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/ By Fahmida Y. Rashid / 0 Comments

The Network Time Foundation's Network Time Protocol Project has patched multiple denial-of-service vulnerabilities with the release of ntp-4.2.8p9. The last update to the open source protocol used to synchronize computer clocks was in June.  

"NTP users are strongly urged to take immediate action to ensure that their NTP daemons are not susceptible to being used in DDoS (distributed denial-of-service) attacks," the project maintainers wrote in the security advisory.

NTP is a widely used protocol, and has been hijacked several times over the past two years in distributed denial-of-service attacks. Attackers harness the power of the servers running NTP and amplify the amount of traffic -- as much as 1,000 times the size of the initial query -- sent to victim systems. Research from network security company Arbor Networks estimated that 85 percent of volumetric DDoS attacks exceeding 100Gbps in size were NTP reflection attacks.

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/ By Roger A. Grimes / 0 Comments

The long-awaited SHA-1 deprecation deadline of Jan. 1, 2017, is almost here. At that point, we’ll all be expected to use SHA-2 instead. So the question is: What is your browser going to do when it encounters a SHA-1 signed digital certificate?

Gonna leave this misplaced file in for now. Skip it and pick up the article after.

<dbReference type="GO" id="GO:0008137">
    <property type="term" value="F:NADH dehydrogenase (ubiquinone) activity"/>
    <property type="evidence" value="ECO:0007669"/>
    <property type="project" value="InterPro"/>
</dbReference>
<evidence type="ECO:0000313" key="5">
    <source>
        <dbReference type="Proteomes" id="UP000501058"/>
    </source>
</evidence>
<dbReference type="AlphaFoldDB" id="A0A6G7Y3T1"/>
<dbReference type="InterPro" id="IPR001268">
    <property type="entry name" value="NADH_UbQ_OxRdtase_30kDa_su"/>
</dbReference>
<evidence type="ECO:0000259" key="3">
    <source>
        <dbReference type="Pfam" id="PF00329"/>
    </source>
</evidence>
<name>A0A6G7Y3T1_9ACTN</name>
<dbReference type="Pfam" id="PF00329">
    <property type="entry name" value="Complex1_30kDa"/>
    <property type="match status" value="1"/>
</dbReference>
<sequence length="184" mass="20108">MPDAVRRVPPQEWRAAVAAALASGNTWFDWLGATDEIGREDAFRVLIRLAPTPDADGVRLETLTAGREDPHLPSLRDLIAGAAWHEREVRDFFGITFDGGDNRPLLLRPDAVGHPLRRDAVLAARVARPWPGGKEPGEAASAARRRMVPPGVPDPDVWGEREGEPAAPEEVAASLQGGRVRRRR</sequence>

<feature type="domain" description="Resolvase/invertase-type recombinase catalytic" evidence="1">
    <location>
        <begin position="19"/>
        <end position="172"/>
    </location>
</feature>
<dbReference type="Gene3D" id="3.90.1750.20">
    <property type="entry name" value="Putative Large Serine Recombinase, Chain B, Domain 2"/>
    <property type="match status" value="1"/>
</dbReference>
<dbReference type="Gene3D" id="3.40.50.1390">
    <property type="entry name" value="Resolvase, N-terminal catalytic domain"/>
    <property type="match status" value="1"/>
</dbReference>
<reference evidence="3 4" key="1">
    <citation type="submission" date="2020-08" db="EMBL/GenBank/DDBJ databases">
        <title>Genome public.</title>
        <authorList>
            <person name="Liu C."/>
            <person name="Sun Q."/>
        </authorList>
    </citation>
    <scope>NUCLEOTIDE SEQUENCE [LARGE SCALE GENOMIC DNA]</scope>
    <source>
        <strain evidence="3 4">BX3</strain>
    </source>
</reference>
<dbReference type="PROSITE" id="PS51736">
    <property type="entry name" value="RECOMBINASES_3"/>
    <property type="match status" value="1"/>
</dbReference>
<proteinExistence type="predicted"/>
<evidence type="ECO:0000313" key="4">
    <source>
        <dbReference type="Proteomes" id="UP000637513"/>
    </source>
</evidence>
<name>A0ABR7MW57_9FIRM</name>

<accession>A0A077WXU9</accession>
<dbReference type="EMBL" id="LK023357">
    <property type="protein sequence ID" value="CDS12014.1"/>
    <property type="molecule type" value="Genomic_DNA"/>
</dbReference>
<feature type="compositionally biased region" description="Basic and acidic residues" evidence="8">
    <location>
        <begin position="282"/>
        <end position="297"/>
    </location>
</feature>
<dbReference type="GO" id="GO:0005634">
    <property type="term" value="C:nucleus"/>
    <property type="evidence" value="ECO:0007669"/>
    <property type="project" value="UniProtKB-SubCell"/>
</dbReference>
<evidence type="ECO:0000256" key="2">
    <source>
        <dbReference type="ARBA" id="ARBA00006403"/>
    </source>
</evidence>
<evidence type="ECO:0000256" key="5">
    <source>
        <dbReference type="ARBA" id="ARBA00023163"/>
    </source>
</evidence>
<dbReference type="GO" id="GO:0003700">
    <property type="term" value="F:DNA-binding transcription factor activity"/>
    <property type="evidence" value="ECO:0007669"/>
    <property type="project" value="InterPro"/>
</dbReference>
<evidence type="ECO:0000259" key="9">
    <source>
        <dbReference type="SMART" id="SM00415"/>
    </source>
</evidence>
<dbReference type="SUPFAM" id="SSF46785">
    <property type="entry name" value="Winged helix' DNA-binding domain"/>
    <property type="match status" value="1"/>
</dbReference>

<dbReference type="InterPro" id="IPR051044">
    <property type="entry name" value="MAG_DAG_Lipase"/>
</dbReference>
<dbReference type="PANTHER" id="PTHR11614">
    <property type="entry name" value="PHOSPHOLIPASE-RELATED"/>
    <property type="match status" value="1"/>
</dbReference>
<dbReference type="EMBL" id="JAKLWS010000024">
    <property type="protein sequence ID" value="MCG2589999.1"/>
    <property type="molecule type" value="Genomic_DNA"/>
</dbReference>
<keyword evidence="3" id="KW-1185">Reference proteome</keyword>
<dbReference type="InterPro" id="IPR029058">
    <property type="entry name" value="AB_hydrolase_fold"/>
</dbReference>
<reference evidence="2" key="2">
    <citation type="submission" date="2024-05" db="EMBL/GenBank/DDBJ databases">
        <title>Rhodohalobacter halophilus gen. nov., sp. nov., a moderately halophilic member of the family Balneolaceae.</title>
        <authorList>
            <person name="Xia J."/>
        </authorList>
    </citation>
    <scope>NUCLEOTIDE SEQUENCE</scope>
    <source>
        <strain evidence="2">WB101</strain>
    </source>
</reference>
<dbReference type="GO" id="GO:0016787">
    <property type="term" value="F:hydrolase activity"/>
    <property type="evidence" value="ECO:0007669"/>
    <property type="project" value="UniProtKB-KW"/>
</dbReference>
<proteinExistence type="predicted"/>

We’ll delve into the answers in a minute. But first, let’s review what the move from SHA-1 to SHA-2 is all about.

Getting from SHA-1 to SHA-2

SHA-1 is a cryptographic hash officially recommended by NIST. It’s used to verify digital content, as well as digital certificates and certificate revocation lists (CRLs). Whenever a PKI certification authority (CA) issues a certificate or CRL, it signs it with a hash to assist “consuming” applications and devices with trust verification. 

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/ By Fahmida Y. Rashid / 0 Comments

Despite months of reminders and warnings, more than one-third of websites will become inaccessible come 2017. There is barely a month left before major browsers start blocking websites using certificates signed with the SHA-1 hash, but 60 million-plus websites still rely on the insecure encryption algorithm, according to the latest estimates from security company Venafi.

Starting Jan. 1, Mozilla's Firefox browser will show an "Untrusted Connection" error for sites using a SHA-1 certificate, and Google's Chrome browser will drop all support for SHA-1 and completely block sites using SHA-1 certificates. Microsoft has said its Edge and Internet Explorer browsers will start blocking the sites outright on Feb. 1, 2017.